Today there are a multitude of different approaches taken to regulating mine closure in different parts of the world. There are significant knowledge gaps and little comparative analysis of what is working. This review of public policy measures relating to mine closure aims to determine the extent of convergence and divergence in the approach and content of mine closure regimes, regulatory trends, and the extent to which mine closure policies and legislation are effective or not. The results are intended to provide guidance to members on how to approach closure in a less-regulated environment, improve their ability to identify emerging regulatory trends and inform their own policies. ICMM and its members will use the results to better understand how and where regulation varies, and the strengths and weaknesses of the various approaches. Ten jurisdictions are reviewed to reflect a range of geographies, approaches and maturities: Democratic Republic of Congo (DRC), South Africa, New South Wales, Western Australia, Queensland, Arizona, British Columbia, New Mexico, Chile and Peru. The review includes an analysis of the regulations from a legal perspective (Maturity/stability of the mine closure regime, legislative structure, nature of the state authority) and 7 focus areas: integrated closure planning, EHS requirements, financial assurance systems, relinquishment and post-closure obligations, socio-economic requirements, transparency stakeholder engagement and public participation and the role of international standards.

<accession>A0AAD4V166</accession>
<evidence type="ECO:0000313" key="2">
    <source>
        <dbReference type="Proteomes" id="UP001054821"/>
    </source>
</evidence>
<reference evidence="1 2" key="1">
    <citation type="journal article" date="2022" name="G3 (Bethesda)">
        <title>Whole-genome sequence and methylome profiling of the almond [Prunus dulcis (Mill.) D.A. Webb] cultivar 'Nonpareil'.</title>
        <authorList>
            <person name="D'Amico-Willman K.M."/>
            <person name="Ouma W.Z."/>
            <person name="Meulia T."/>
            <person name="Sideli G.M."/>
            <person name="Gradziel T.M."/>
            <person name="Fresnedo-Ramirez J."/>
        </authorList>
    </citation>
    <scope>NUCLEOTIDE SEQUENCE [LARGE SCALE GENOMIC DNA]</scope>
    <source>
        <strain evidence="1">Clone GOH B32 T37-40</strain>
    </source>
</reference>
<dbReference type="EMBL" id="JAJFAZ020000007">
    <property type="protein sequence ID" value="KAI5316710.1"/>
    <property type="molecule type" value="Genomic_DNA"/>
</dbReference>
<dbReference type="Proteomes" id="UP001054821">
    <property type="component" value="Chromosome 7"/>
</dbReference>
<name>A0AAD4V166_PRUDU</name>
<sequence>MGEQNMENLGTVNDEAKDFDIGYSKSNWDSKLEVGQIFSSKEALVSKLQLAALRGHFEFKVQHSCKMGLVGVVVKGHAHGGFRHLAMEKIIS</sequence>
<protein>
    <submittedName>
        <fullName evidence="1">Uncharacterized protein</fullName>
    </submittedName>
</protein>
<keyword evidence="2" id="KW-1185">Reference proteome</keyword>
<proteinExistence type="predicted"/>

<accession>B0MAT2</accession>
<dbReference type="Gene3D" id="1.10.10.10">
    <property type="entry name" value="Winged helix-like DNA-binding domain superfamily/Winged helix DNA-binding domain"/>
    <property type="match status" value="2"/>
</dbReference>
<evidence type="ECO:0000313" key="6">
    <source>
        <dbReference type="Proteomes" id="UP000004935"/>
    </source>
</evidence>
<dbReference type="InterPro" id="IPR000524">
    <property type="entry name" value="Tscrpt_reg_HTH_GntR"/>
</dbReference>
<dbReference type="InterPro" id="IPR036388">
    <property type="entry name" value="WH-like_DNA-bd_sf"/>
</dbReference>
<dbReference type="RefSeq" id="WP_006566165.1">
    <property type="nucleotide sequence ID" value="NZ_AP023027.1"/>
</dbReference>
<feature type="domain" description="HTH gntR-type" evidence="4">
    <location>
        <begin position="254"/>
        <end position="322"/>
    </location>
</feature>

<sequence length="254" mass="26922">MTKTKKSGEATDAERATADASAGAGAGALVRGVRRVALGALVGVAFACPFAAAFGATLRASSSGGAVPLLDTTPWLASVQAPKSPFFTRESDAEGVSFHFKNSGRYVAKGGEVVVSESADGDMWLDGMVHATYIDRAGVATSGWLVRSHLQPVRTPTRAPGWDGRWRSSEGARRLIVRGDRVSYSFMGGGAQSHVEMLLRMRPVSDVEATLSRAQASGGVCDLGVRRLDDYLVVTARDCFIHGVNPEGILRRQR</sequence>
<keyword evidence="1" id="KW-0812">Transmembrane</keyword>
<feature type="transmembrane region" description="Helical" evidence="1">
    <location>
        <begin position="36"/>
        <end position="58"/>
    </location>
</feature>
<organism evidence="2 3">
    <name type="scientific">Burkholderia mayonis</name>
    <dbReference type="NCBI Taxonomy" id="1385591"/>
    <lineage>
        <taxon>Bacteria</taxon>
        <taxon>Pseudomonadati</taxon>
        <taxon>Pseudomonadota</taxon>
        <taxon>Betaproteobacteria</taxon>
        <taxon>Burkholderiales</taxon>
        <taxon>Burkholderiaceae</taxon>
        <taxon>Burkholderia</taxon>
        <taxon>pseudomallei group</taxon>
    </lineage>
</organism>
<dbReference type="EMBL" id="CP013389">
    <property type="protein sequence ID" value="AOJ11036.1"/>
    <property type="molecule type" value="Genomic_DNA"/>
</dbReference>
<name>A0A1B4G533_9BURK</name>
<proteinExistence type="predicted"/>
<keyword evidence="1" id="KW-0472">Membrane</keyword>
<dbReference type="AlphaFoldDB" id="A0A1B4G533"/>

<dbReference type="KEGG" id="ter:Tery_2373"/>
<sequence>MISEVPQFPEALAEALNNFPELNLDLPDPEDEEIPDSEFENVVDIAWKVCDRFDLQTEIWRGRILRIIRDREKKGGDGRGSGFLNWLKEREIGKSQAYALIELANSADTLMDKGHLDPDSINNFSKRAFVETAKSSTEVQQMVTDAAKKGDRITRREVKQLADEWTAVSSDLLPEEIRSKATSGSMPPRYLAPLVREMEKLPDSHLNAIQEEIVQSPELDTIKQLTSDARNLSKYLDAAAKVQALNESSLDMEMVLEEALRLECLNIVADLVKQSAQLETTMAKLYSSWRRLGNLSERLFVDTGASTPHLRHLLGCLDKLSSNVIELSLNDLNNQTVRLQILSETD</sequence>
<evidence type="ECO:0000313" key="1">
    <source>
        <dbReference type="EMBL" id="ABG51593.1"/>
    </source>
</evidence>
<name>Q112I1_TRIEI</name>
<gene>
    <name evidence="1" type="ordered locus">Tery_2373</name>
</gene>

Digby, C. (2015). Review of current public policy measures relating to mine closure. Centre for Sustainability in Mining and Industry: Johannesburg.